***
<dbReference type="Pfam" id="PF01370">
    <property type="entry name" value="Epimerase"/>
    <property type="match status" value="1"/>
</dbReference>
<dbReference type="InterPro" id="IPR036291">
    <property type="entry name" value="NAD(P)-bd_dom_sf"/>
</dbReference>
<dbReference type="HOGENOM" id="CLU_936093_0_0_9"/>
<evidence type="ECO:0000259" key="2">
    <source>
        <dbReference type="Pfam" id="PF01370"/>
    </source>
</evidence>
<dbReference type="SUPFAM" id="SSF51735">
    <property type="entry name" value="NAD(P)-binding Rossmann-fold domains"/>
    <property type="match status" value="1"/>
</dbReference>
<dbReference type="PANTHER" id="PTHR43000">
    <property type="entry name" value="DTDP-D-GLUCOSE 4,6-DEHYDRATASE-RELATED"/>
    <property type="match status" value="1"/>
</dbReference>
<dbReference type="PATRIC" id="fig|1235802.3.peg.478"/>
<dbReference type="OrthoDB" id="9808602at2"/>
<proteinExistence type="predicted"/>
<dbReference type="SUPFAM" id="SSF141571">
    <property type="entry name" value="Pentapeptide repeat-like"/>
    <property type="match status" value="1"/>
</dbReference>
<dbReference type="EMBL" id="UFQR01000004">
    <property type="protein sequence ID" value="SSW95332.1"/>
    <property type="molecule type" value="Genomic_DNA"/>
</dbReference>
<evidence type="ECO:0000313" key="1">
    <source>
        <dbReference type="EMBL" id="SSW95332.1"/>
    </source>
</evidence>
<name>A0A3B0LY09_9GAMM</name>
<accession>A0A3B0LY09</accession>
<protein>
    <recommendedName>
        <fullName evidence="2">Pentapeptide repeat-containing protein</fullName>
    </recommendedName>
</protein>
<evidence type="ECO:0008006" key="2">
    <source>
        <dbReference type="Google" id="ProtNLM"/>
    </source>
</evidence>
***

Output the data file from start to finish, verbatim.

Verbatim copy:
<dbReference type="Pfam" id="PF01370">
    <property type="entry name" value="Epimerase"/>
    <property type="match status" value="1"/>
</dbReference>
<dbReference type="InterPro" id="IPR036291">
    <property type="entry name" value="NAD(P)-bd_dom_sf"/>
</dbReference>
<dbReference type="HOGENOM" id="CLU_936093_0_0_9"/>
<evidence type="ECO:0000259" key="2">
    <source>
        <dbReference type="Pfam" id="PF01370"/>
    </source>
</evidence>
<dbReference type="SUPFAM" id="SSF51735">
    <property type="entry name" value="NAD(P)-binding Rossmann-fold domains"/>
    <property type="match status" value="1"/>
</dbReference>
<dbReference type="PANTHER" id="PTHR43000">
    <property type="entry name" value="DTDP-D-GLUCOSE 4,6-DEHYDRATASE-RELATED"/>
    <property type="match status" value="1"/>
</dbReference>
<dbReference type="PATRIC" id="fig|1235802.3.peg.478"/>
<dbReference type="OrthoDB" id="9808602at2"/>
<proteinExistence type="predicted"/>
<dbReference type="SUPFAM" id="SSF141571">
    <property type="entry name" value="Pentapeptide repeat-like"/>
    <property type="match status" value="1"/>
</dbReference>
<dbReference type="EMBL" id="UFQR01000004">
    <property type="protein sequence ID" value="SSW95332.1"/>
    <property type="molecule type" value="Genomic_DNA"/>
</dbReference>
<evidence type="ECO:0000313" key="1">
    <source>
        <dbReference type="EMBL" id="SSW95332.1"/>
    </source>
</evidence>
<name>A0A3B0LY09_9GAMM</name>
<accession>A0A3B0LY09</accession>
<protein>
    <recommendedName>
        <fullName evidence="2">Pentapeptide repeat-containing protein</fullName>
    </recommendedName>
</protein>
<evidence type="ECO:0008006" key="2">
    <source>
        <dbReference type="Google" id="ProtNLM"/>
    </source>
</evidence>